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Cite this: DOI: 10.1039/x0xx00000x 

Stereoselective Synthesis of Epoxyisoprostanes: An Organocatalytic and “Pot-economy” Approach

Jiang Weng,*,a,‡ Sheng Wang,a,‡ Lin-Jie Huang,a Zhang-Yi Luo,a and Gui Lu*,a,b 

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Received 00th February 2015,  Accepted 00th February 2015 


DOI: 10.1039/x0xx00000x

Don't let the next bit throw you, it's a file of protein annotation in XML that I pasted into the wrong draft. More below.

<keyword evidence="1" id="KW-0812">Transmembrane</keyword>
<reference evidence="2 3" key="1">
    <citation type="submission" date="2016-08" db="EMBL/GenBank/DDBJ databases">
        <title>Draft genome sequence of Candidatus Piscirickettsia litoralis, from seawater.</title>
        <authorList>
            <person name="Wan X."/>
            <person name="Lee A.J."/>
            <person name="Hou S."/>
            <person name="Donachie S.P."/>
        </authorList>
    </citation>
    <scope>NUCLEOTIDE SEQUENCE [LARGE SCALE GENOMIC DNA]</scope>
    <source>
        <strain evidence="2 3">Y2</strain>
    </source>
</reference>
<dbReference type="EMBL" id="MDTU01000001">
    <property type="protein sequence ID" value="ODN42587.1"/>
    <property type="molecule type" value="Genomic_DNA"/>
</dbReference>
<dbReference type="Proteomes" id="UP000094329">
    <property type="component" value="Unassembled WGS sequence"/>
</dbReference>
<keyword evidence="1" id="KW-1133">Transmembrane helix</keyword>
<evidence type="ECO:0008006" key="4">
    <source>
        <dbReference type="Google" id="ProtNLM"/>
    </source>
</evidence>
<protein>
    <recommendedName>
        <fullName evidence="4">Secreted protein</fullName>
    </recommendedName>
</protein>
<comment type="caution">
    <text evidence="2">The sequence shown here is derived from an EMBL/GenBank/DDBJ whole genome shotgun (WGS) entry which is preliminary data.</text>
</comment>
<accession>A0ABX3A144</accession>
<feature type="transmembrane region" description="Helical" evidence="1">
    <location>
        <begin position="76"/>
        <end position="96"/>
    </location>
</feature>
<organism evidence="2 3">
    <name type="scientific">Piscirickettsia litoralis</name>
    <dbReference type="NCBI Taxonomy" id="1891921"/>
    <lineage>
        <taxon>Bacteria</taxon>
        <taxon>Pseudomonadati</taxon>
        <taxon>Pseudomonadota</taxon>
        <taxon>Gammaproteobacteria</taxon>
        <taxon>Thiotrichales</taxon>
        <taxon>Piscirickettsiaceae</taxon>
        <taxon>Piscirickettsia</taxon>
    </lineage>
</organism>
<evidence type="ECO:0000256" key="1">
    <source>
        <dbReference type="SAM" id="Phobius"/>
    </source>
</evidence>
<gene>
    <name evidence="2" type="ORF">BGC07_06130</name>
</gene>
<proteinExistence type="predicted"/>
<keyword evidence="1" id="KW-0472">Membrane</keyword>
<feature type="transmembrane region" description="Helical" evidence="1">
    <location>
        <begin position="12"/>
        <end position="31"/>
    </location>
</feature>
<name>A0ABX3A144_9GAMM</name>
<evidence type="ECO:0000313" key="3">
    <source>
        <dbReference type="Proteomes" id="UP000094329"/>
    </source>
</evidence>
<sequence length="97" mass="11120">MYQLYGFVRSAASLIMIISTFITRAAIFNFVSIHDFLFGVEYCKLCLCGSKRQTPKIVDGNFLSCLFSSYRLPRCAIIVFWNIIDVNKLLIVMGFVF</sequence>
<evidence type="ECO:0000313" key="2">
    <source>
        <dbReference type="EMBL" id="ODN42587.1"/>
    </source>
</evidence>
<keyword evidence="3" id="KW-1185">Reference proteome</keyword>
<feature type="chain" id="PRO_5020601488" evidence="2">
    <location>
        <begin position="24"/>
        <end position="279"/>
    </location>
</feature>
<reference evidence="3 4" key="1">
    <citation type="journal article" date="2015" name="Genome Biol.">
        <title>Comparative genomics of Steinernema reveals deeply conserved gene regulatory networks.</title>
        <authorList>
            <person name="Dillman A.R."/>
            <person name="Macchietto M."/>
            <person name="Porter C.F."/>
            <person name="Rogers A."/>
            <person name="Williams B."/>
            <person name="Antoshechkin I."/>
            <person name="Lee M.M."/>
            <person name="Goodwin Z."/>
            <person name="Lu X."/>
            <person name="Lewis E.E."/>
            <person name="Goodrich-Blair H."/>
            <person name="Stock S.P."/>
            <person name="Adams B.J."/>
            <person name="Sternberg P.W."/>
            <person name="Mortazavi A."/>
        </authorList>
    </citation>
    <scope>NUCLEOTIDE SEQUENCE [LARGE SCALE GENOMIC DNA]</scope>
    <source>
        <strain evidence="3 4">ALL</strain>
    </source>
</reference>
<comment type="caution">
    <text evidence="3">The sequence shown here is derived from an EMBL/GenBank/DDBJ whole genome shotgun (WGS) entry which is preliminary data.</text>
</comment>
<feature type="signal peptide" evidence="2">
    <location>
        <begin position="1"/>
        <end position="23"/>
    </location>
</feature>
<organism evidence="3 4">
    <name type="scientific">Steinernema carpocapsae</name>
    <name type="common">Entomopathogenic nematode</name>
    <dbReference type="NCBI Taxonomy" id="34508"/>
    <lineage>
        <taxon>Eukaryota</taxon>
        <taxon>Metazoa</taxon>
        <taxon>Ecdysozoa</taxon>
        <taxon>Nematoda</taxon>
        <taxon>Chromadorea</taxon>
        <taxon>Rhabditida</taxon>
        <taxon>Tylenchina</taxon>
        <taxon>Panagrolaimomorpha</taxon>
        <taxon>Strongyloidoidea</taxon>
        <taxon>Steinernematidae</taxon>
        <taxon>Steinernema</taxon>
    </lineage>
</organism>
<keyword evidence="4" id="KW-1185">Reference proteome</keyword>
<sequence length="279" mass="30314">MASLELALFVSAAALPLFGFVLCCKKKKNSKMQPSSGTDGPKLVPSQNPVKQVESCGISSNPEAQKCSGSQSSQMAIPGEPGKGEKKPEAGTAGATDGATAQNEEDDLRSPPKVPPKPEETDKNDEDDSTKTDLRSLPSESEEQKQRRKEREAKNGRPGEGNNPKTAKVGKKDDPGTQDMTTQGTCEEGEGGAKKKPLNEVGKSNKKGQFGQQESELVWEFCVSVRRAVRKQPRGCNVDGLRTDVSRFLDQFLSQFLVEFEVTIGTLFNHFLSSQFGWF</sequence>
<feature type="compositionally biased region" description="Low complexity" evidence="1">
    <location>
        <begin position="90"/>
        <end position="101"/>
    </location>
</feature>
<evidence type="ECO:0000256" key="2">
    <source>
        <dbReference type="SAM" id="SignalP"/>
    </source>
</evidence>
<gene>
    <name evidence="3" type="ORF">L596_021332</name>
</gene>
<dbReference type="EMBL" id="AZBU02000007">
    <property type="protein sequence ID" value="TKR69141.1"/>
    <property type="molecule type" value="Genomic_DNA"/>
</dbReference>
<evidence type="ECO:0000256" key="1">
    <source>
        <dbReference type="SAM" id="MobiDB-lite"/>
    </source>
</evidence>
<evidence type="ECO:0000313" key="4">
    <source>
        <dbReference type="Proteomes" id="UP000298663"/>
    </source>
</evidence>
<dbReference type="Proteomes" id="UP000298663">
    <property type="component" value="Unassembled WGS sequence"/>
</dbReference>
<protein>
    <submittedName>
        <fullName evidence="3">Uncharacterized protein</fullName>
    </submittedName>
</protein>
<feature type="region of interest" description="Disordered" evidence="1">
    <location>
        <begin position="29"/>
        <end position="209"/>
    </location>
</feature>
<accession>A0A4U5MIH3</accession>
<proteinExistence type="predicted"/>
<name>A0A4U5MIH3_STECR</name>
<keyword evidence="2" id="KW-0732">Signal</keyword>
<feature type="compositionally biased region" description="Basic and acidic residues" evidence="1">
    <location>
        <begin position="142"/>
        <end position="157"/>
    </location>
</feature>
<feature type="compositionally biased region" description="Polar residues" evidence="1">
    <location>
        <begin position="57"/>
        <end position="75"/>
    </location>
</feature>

An efficient and direct synthetic route to the epoxyisoprostane EC methyl ester has been accomplished in 8 steps (10% overall yield) from readily available starting materials by using a series of asymmetric organocatalytic reactions and one-pot operations. The oxidized phospholipids (OxPLs) are an important family of endogenous compounds generated in humans and other higher organisms under conditions of oxidative stress.1 There have been accumulating evidences from both in vivo and in vitro studies suggesting potential relevance of OxPLs in different pathologies, such as atherosclerosis,2 inflammation,3 lung injury,4 and many other conditions. Among the family, as shown in Scheme 1, the epoxyisoprostane phospholipids 1-palmitoyl-2-(5,6)epoxyisoprostane E2-sn-glycero-3-phosphocholine (PEIPC, 1) and its dehydration product PECPC (2) are the in vitro oxidation products of 1-palmitoyl-2-arachidonoyl-sn-glycero-3phosphocholine (PAPC), which have been isolated from atherosclerotic lesions and other sites of chronic inflammation.5 PEIPC and PECPC have been identified as the most active lipids involving with several important inflammatory responses through increasing the production of proinflammatory mediators interleukin8 (IL-8) and monocyte chemotactic protein-1 (MCP-1).6 Previous studies have also demonstrated that phospholipases (PLA2) can hydrolyze PEIPC and PECPC to release free acid EI (3) and EC (4), respectively.7 Recently, Egger et al. have evaluated the activity of EI and EC in reducing secretion of proinflammatory cytokines IL-6 and IL-12 by dendritic cells in response to a TLR4 agonist and EC was identified as the most active compound.8 In the meantime, Jung et al. demonstrated that EI has potent anti-inflammatory effects on human aortic endothelial cells (HAEC) and strongly down-regulates the inflammatory effects of IL-1β.9 These data suggest that the epoxyisoprostanes EI, EC and their derivatives have many functions in common with PEIPC and PECPC and may be useful antiinflammatory agents.10 To support these in-depth biological research, the development of efficient synthesis of epoxyisoprostanes has been the subject of organic synthesis. In 2005, the groups of Jung11 and Kobayashi12